Several decades ago many Coptic families decided to emigrate, setting off a great exodus. Yet although they were scattered all over the world, they never forgot their Church, or its teachings and principles. However, their children grew up with limited information and experience about their parents’ roots. The Coptic Orthodox Church has decided to rectify this by launching a new Internet channel in seven languages to connect young Coptic Christians with their homeland.
The new channel has been launched through the new technology called IPTV (Internet Protocol TV), which broadcasts TV through the Internet, and which is expected to gradually replace the current dish and satellite technologies.
Watani met the head of the channel, Father Bishoi al-Antoni.
An audience of millions
“We are trying to connect the Coptic youth all over the world to their motherland, Egypt, and their mother church, the Coptic Orthodox Church. Our target audience are children and youth outside Egypt,” Father Bishoi told us. The IPTV allows programmes to be broadcast all over the world from its Cairo head office in Shubral-Kheima.
The channel has received strong support from Pope Shenouda III and Bishop Morqos of Shubral-Kheima, spokesperson of the Coptic Orthodox Church.
“A sermon only addresses a congregation, and with a book you can address thousands of readers, but through the media you have an audience of millions,” says Father Bishoi. “It engages all the audience’s senses, and it accesses the entire world.”
Owning a TV channel was the Coptic Orthodox Church’s dream. The first Christian channel in the Middle East was in fact Sat 7, but most of its programmes were not related to the Orthodox Church This started with Aghapi TV which was managed by Bishop Boutros and was followed with the launch of the independent CTV (Christian TV).”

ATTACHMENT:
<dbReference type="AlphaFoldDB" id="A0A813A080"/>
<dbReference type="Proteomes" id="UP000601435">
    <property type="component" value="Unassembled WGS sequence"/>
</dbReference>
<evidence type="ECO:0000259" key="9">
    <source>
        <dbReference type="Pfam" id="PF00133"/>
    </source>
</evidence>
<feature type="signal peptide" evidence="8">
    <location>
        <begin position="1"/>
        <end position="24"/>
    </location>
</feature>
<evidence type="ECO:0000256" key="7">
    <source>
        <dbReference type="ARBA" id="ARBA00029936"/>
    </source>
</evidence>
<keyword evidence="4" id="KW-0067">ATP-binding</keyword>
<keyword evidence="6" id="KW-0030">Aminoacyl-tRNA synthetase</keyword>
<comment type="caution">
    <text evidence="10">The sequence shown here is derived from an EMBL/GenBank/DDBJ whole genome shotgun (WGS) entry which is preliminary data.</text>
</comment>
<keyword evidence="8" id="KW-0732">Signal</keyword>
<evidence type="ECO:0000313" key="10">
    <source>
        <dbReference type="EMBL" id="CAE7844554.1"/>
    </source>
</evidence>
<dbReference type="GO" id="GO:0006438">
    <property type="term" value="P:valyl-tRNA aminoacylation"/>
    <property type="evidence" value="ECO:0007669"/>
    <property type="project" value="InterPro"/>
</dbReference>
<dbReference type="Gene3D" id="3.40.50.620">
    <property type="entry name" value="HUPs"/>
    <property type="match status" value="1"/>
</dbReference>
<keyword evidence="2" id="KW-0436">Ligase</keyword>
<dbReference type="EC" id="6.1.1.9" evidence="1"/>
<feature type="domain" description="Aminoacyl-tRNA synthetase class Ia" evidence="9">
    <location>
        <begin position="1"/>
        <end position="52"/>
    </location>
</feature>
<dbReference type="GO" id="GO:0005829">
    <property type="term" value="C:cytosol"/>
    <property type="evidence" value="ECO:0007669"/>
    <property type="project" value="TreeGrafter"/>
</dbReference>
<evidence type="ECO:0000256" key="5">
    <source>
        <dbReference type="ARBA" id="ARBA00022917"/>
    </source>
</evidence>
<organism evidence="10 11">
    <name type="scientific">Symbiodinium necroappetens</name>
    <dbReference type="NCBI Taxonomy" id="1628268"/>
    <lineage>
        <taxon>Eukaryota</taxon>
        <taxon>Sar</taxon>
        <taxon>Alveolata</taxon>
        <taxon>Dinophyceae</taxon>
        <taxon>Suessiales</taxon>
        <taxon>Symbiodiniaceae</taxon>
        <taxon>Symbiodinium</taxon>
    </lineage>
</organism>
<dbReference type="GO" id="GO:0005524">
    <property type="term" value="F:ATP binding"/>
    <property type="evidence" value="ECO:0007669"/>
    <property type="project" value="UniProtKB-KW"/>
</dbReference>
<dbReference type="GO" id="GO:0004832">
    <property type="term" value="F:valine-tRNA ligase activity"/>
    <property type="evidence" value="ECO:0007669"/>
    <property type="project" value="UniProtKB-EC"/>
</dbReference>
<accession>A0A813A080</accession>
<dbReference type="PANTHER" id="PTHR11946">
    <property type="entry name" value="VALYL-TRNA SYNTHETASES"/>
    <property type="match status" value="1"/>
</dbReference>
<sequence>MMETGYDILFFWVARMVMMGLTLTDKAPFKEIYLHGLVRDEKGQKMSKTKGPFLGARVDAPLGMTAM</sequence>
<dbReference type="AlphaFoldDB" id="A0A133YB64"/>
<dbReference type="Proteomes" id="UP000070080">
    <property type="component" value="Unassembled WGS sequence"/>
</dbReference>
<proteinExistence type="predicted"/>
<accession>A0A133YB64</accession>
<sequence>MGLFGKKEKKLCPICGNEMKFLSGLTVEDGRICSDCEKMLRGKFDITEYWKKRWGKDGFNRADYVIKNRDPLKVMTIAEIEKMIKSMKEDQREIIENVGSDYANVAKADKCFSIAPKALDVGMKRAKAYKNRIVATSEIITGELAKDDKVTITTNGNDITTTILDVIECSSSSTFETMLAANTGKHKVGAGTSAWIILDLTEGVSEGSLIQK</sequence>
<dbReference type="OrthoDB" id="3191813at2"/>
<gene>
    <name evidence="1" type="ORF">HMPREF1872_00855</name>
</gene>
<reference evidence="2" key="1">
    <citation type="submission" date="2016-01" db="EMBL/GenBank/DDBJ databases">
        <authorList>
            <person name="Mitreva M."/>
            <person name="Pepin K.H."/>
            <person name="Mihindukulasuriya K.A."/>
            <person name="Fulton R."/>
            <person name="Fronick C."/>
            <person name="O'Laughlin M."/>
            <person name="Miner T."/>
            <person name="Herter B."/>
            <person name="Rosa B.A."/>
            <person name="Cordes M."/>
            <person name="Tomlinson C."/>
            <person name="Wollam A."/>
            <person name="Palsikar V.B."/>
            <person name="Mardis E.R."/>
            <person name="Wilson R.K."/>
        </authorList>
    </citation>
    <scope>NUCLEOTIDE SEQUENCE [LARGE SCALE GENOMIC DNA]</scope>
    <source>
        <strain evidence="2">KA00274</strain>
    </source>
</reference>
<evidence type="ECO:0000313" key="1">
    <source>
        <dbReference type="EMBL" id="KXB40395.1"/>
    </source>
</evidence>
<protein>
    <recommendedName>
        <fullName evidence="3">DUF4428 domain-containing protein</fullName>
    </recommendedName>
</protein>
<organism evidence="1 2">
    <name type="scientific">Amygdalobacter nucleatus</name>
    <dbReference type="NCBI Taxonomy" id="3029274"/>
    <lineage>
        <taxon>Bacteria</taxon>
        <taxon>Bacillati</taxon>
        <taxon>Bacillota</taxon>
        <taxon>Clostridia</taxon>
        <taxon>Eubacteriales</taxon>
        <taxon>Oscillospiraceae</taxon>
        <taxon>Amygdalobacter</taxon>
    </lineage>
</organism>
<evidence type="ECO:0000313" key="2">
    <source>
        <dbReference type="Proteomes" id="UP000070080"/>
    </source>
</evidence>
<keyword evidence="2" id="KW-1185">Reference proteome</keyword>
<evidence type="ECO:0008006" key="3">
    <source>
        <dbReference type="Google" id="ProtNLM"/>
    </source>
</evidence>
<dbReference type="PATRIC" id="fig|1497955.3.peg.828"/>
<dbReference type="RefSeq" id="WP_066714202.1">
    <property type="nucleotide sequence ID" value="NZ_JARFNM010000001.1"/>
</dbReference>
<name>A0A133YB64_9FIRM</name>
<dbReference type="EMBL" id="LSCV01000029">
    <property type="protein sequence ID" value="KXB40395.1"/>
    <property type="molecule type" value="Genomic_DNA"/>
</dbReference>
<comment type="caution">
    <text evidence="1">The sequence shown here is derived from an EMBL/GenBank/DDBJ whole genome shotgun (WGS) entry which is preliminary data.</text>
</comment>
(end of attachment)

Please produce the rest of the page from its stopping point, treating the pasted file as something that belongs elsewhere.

Father Bishoi said the programmes presented by the channel would be similar to that of Aghapi TV and CTV in that they essentially cover Christian, ecclesiastical, and Coptic community matters, but with slight changes to make it more attractive to young people. For instance, the time of each programme will not exceed 15 minutes.
“The current work team is very small,” said Father Bishoi, “although we broadcast in seven languages”. Since such kind of media costs a lot, we sought the help of the young people, especially those who live abroad, in the production of some programmes in order to support the channel. And this is what makes that channel different, that it entirely depends on youth.
Father Bishoi explained that Christian Youth Channel was not launched in Arabic because there were already two channels addressing Middle Eastern and Arab congregations. “We are planning to have a new system that allows viewers who access the channel from Egypt to receive Arabic broadcasting, but if a viewer watches in Sweden he will receive it in Swedish, and so on.
“We have further ambitions to broadcast live programmes, and the audience will participate to offer constructive criticism of the channel,” he said. “We also aspire to gain everyone’s support, especially young people.”